Yeah, 'Have You Checked The Children' is still out of print, unfortunately. I started rewriting and updating it a year or so ago, but other, more immediate projects jumped in. It's still on the cards, but it'd be nice to throw some real money and time at it. The original was written on personal favours and a scratch and scrape budget (and I bound most of them myself), so it would be good to include more photos, interviews, etc. Ah, soon come, mon.
Okay then, fair enough it was maybe a little harsh to say that Dix 'didn't have a clue' after 1976, but then to me it seemed he handled punk and post-punk with a slight sense of bemusement and even condescension, like rock had already had its essential history and these wacky kids were just mucking around in its wake. His woeful update of 'Stranded In Paradise' a few years ago showed this up even more plainly (The hip-hop section. Brrrrr). With 'Have You Checked The Children' I wanted to read something which took the era seriously, not some collection of tall tales and true told in the manner of a joker spinning yarns while the billy boils.
As to the Auckland punk-postpunk scene; well, big city, big subject. The era attracted a lot of people which orthodox rock had tended to sideline; women, Maori, gays, novice musicians etc., and based on its character as a city, Auckland could probably handle a stand-alone project.
Come to think of it, one way to get a Kiwi rock book together which might satisfy most people would be to farm out specific projects (or cast for contributions), and print the work of a selection of authors. Somebody's bound to get it right in amongst a whole bunch of them.
Okily-dokily, sorry to be so late replying, but let's sort a couple of things out. First of all, we'll do 'Robbery'.
"..the post punk genre is particularly weirdly served with a couple of prolific independent scribes busily re writing history in the way they want to see it, gleefully omitting detail they don't favor and focusing on the minute and unimportant making, and the sad thing is that may well be the history we are left with because it is all that is written.. ..It'd be great to have 15 versions."
That's exactly what I thought before I started writing. Hey people, if you're unhappy with the way I handled your era, why don't you go ahead and write an account yourself? I showed you mine, now you show me yours.
"Churton's writing is valid for his personal perspective as much as anyone else's but his 20 page essay in mysterex on the gladstone was practically unreadable and bore little resemblance to the actual happening at the venue."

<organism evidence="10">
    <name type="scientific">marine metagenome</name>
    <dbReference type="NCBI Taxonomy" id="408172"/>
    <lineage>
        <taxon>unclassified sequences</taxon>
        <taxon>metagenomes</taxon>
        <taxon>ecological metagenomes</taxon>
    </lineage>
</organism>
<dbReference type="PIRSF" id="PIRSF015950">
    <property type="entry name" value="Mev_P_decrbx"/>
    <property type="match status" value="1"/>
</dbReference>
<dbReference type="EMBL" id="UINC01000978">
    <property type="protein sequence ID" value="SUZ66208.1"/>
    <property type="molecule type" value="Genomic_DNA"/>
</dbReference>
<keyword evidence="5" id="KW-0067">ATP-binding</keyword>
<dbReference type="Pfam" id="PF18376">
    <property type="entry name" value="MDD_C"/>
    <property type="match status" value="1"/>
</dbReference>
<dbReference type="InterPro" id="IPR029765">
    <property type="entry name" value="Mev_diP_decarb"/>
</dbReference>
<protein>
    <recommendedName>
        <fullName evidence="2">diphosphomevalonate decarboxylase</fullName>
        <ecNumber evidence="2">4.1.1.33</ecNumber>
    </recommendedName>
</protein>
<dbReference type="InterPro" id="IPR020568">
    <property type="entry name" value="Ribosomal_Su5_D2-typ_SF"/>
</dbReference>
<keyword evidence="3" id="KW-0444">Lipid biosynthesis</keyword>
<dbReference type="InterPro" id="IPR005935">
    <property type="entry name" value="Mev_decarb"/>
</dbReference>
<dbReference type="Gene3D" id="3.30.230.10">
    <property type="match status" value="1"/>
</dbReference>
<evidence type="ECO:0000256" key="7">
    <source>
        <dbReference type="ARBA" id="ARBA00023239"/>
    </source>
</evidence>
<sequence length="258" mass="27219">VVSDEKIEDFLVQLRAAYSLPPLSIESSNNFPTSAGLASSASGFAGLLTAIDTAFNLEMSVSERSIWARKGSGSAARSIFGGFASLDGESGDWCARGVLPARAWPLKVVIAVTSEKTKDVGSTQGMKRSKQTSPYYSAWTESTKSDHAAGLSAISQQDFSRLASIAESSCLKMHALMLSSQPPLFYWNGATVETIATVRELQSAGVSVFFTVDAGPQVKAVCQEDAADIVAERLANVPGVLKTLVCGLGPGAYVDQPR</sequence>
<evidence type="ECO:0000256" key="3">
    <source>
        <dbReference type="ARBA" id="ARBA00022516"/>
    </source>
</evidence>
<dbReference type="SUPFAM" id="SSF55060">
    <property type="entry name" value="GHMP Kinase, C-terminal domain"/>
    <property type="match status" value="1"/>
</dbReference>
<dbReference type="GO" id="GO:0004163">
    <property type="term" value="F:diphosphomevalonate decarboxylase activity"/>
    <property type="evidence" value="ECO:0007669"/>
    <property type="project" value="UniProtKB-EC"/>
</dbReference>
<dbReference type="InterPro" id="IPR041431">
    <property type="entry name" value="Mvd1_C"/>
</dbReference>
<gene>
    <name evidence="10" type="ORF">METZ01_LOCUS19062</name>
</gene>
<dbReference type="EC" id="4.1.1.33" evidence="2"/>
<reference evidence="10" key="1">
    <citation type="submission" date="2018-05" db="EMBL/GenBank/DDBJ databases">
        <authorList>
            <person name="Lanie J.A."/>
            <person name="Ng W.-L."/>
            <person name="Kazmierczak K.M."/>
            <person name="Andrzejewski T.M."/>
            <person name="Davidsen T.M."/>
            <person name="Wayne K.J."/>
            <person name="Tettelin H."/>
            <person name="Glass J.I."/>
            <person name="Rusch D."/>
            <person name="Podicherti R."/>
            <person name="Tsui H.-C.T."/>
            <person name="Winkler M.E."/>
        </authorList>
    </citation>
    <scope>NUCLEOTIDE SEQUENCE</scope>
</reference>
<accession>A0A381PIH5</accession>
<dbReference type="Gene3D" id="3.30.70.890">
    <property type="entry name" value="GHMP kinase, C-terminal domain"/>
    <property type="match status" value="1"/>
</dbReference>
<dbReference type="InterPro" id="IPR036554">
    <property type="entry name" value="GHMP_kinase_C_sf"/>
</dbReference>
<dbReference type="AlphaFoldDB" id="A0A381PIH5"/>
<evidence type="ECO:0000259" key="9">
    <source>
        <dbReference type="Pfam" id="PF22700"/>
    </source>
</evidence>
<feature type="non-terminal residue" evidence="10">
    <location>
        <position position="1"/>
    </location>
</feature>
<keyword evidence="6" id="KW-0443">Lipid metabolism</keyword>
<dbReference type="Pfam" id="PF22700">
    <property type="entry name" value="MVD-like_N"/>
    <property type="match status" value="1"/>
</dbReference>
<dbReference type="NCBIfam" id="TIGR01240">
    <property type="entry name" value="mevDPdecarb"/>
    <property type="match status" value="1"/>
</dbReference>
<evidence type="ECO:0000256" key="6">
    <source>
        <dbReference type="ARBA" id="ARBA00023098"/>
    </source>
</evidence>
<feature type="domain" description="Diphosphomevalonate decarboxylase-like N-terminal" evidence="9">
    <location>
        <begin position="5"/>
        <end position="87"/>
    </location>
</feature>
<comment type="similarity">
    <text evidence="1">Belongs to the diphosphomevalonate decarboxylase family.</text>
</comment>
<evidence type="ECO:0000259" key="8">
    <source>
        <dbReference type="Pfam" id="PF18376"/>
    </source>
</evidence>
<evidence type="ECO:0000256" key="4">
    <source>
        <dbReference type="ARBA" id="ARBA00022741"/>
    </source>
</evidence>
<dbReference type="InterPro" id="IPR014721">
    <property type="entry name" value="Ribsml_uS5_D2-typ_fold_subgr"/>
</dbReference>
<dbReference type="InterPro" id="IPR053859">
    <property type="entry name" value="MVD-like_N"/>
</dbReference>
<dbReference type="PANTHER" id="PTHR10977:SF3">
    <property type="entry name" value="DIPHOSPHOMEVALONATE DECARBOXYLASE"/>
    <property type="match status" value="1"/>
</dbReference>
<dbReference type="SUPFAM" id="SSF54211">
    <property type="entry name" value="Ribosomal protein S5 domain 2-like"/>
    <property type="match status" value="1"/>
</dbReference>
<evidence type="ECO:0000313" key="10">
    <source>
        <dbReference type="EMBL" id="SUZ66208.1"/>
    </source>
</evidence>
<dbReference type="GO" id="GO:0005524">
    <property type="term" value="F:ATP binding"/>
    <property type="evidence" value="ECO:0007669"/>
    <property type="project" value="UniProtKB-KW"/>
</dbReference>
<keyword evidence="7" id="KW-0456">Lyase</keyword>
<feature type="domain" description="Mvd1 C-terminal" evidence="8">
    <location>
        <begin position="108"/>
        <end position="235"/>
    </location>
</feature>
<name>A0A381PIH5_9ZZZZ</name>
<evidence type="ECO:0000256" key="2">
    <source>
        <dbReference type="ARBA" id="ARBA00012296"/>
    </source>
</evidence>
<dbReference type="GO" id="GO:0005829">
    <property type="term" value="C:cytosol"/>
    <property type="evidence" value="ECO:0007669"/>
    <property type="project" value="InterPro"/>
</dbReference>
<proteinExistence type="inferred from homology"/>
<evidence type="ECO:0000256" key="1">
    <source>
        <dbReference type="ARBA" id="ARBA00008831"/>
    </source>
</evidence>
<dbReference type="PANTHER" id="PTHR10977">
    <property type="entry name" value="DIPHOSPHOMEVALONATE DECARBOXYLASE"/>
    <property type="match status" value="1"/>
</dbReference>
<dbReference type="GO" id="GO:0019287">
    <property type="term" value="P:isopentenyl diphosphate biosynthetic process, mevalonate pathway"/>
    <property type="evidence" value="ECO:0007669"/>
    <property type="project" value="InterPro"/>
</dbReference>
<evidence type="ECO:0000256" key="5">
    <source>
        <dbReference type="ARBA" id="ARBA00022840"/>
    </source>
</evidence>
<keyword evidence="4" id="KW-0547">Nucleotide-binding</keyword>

Er, I was there, and that's what happened. Straight reportage. Sorry if it doesn't tally with your recollections. Also, the essay about the Glad was a strictly personal account, not an in-depth analysis of the hotel and its historical place in Kiwi music. Andrew put in 'the Gladstone years' as a subtitle, presumably for his own editorial reasons. The piece really only concerned one year, 1980-81. Oh, and 'unreadable'? C'mon, you needed bigger print?
"..loser nights with 10 people were painted as the happening events, and the actual big nights were forgotten."
The Androidss and the Gordons had the biggest nights of the lot and they're in there. Ditto the Newmatics, Instigators, Clean, etc.
And now to Simon Grigg.
"..I've not read Wade Churton's book but those who have, and who were, in Auckland anyway, a part of the era, don't regard it highly."
Hey, you read it, you get to criticise it. No skin off my nose. Sure it's flawed; if I was to do it again I'd interview more fans, women etc. but until someone else pulls finger, it's all we got.
Thing is, you're not going to get a one-stop-shop book about Kiwi music, because it's so diverse. Dix didn't have a clue about anything post-1976, and David Eggleton just interviewed his typewriter (and neither of those guys included bibliographies. Seems like Schmidt and I pretty much wrote Eggleton's 'punk' section for him). Okay, so I've done a lot of writing about the post-punk scene, but no-one has a monopoly on it. The more, the merrier, in fact. What I'd like to read is a coherent overview of the 1990s; everyone who's tried so far (including Gareth Shute) didn't get much further than 'here's some names, here's some genres, here's some dates. Am I a book yet?'